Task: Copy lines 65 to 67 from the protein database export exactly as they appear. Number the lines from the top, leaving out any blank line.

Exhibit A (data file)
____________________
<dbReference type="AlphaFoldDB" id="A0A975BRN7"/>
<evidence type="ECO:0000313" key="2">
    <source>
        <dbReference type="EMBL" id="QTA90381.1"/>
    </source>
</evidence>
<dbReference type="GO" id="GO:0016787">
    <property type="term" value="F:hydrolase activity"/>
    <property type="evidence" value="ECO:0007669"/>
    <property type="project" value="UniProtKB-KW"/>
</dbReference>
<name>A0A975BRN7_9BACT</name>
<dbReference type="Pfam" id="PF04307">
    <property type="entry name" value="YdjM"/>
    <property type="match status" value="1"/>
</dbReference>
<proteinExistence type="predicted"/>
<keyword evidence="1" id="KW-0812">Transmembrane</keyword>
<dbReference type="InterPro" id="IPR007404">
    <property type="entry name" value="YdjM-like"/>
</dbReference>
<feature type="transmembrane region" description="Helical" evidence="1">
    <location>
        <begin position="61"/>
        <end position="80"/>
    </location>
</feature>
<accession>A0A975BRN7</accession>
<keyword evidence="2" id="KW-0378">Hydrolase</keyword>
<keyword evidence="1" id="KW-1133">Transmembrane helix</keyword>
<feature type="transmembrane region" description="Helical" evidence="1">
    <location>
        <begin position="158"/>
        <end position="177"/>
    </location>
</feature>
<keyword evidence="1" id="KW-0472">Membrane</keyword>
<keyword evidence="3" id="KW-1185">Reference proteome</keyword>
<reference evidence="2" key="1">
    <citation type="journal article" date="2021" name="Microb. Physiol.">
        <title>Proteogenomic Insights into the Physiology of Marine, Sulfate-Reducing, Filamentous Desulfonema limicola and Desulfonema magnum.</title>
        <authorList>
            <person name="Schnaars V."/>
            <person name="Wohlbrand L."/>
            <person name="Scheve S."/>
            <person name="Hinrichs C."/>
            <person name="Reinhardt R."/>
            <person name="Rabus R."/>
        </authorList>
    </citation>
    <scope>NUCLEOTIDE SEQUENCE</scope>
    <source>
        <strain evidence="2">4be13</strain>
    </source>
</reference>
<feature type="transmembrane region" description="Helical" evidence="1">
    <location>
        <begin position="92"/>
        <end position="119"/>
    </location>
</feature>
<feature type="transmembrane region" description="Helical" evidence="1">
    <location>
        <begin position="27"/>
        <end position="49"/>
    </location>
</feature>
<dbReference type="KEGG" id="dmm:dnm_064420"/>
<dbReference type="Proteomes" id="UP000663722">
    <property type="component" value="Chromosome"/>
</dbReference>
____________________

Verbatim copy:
        <end position="49"/>
    </location>
</feature>